But when I quilted my two most recent quilts: Northern Lights Medallion and Annularity, it was Magnifico all the way for one reason: it makes your quilting look great.  Superior Threads has graciously agreed to give away some thread, too.


If you want to win this bundle, leave me a comment about the hottest day you can remember and where it was.


If you want to win this bundle, leave me a comment about the coldest day you ever lived through and where it was.

Both bundles have one spool of Magnifico Thread, and two yards of Painter’s Palette Solids.  Yep — you have to choose: either the Hottest or the Coldest.  If you write for both (always interesting) I’ll use the first comment you left for your entry.  If you are a follower, you get two double chances.  I’ll close the giveaway February 1st.

And many thanks to our donors:

superior threads

pineapple fabrics

Leave me a comment!

Giveaway now closed.  Thank you for entering!

36 thoughts on “Temperature Quilt & Giveaway

  1. The hottest I can remember is the summer of 2002. I worked at the Inyo Register in Bishop, Calif. The writers sat up in the attic of the all metal building, right above the printing presses. We had a malfunctioning swamp cooler that would have been worth more for its scrap metal. That was the first time I experienced my chair being warm when I came back to it. Yuck. I’m almost certain I’ve been in hotter weather since then, but that summer will forever stand out to me.

  2. When I was in Indiana, even Purdue closed when the wind chill was below -65 for fear the students would get frostbite while walking to class. So the students went out and played.

  3. Hottest: I spent my mission in central Florida & thought that was hot… however- now I live in Eastern Washington. E WA is a desert & this past summer was 115 degrees in a hot, dry heat. The only relief was about 10 degrees cooler in the basement.

  4. Hi, Elizabeth,
    Although I have lived in TX for 30+ years, I spent several years in upstate NY..actually, WAY upstate! We lived 150 miles north of Syracuse in a small town (600 people) called Hermon. The temps in the winter would routinely get to -30 degrees. One day, they closed school because the temp that morning was -47 and they couldn’t get the boiler in the school to work.
    I cannot imagine trying to sew with my non-dominant hand! You are a wonder to me and I always love reading your pieces and seeing your work.

  5. When I was a kid I can remember it getting in the -20s here in eastern Washington but not in recent years.

  6. Coldest: I grew up in Utah with an elevation of about 5,000 feet. For someone that does NOT like snow or being cold, it seemed like everyday was the coldest day ever.

  7. Just saw the blizzard of 78 come up on FB. Lowest barometer ever in Cleveland, lower than a hurricane. We are down to 2 tonight, but only catching the edge of that polar vortex. Gosh, I’d love to walk outside and pick kumquats! I’m happy to see the luscious citrus at the store!

  8. Coldest day would be here in Michigan -30 this week! Love your post and pictures. Fabulous quilt!

  9. July 6th, 2018 it was 118 degrees in my hometown. Even the pool was too hot to be refreshing. We don’t do cold much in this area. But even 50 degrees feels cold when you are used to warmer temps. 🙂

  10. Hottest day was well over 100 degrees a few years ago, here in Western NC. I like your colors! Have a happy day!! 🙂 🙂 angielovesgary2 atgmail dotcom

  11. The coldest day I can remember in Austin, Texas, where I used to live, was 15 degrees F. After we moved to New York, I remember that the first time I experienced single digits was a shock.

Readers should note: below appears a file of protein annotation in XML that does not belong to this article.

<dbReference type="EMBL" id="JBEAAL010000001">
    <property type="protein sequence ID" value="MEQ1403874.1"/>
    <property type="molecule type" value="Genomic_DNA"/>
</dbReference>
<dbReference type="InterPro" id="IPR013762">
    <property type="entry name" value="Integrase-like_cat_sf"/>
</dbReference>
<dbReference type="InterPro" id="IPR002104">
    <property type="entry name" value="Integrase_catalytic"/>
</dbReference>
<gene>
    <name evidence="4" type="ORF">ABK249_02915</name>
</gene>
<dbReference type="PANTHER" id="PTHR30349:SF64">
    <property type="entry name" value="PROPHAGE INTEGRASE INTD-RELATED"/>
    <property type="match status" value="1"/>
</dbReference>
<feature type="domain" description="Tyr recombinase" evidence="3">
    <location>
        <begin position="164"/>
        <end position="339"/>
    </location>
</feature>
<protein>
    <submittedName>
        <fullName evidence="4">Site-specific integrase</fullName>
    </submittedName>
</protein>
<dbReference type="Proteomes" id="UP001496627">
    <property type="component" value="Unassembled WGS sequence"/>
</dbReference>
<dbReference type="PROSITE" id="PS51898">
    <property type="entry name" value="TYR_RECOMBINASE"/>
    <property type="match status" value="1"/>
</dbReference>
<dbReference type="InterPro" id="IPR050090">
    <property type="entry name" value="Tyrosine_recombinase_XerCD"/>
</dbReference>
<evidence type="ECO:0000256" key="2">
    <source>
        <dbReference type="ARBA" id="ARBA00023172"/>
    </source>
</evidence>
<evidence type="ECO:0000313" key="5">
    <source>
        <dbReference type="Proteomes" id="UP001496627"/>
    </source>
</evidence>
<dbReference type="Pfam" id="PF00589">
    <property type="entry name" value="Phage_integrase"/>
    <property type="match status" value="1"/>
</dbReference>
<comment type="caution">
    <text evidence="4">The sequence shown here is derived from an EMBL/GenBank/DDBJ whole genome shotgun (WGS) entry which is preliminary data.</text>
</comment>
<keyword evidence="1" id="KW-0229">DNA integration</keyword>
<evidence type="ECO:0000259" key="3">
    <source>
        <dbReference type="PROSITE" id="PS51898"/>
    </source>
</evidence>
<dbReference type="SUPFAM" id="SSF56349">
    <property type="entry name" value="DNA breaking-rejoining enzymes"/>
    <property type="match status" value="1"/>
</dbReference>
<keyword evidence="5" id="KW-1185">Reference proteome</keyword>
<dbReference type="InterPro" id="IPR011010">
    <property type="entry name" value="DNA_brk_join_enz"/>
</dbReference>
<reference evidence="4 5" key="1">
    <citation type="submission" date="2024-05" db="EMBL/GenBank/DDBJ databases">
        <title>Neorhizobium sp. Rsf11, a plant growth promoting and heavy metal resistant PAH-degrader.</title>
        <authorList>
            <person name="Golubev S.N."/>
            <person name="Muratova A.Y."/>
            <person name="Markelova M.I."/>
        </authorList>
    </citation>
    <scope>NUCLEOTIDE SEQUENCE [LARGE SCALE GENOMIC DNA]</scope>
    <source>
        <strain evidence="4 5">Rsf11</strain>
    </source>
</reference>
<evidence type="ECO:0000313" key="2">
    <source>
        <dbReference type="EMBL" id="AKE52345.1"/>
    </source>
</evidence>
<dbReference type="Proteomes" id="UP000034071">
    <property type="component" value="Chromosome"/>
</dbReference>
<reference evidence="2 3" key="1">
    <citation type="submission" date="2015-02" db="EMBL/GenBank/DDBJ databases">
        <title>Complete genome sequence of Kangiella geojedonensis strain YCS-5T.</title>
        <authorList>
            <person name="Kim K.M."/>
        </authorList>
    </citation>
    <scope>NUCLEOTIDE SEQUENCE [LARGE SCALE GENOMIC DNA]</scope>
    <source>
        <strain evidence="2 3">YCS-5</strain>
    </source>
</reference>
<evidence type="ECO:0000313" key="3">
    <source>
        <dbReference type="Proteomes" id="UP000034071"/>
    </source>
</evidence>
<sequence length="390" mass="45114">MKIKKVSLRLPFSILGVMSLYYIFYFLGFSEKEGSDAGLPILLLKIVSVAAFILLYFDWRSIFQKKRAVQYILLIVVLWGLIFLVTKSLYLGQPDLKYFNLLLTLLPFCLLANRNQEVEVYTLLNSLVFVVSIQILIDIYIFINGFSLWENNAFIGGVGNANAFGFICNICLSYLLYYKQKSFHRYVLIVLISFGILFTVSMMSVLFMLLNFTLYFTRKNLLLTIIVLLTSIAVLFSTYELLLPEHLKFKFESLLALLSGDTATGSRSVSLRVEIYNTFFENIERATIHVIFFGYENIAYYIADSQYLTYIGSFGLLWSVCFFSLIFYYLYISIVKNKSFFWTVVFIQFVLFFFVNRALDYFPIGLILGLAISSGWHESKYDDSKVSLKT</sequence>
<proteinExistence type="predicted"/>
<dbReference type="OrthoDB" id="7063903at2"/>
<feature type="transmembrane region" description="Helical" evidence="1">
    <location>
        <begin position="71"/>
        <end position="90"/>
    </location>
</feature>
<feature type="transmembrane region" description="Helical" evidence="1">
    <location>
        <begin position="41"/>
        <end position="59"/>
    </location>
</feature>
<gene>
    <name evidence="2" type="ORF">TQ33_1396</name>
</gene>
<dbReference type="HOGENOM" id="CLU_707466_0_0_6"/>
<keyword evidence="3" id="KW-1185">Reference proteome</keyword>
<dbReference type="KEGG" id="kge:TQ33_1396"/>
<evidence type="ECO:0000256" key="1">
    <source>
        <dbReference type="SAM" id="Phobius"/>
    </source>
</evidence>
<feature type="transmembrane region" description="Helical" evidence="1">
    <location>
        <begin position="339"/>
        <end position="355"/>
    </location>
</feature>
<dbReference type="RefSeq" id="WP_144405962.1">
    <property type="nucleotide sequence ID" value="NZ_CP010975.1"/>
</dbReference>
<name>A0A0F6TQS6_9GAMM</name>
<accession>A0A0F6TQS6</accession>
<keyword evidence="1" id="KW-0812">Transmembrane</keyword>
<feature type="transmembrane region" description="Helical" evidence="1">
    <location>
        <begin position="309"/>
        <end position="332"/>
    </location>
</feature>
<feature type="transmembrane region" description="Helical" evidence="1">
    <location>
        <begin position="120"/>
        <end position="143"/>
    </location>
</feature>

12. Your temperature quilt is going to be spectacular. I’m looking forward to watching it grow. Your hot days are going to look so great in those colors. Hopefully, we will see a rain block this weekend. I agree that the Fantastico is a perfect quilting thread. It quilts so well and I like the shine it has. I have used the Paintbrush solids a bit and they really are such a nice quality. Wish they were available closer.

    You know how I love the heat, but I think the coldest I have ever been was growing up in the Midwest. I remember walking the two blocks to school on such a cold day that my sister and I walked backwards to keep the wind out of our faces. When a total stranger pulled up and asked if we wanted a ride we jumped in her car so fast – in spite of all the warnings our folks had given us. She took us right to school too!

  13. The hottest day I can remember was back in the summer of 1996 when the temperature reached 110 degrees F. as we were driving through Death Valley, California. However, it was dry heat and did not feel as bad as 90+ degrees with lots of humidity which we often have here in SW lower Michigan each summer.

  14. You do like to mix things up don’t you. I love that you are adding rain into the mix. As for the hottest day, it probably wasn’t really the hottest temp I’ve experienced but it was the hottest most miserable I’ve ever been . . . hiking a jungle trail with a Mayan medicine man and sweating in places I didn’t know you could sweat.

  15. My family lived in Indio, CA and I can’t remember a single “hottest” day, just a string of summer days so hot that we would spend all day indoors and wait until 10pm before we would venture outside. Mom would go grocery shopping then, while we kids would meet up with our friends, and the little kids would play under the stars, thankful for the feeling of cool grass on their bare feet. It really was rather magical–it felt like we were “out of time”, not bound by the clock. Meanwhile, during the day the thermometer readings were above 115, regularly.

  16. The hottest day I remember most is my birthday, Feb 8th I cannot recall the year but in the dead of winter it got to 96 degrees in Texas. I was born in Minnesota on a day when it was 50 below zero. That is almost 150 degrees difference! Amazing what humans can withstand!

  17. The coldest day I have ever experienced would be today. Currently in Great Lakes, Illinois for my sons boot camp graduation. The low was -17.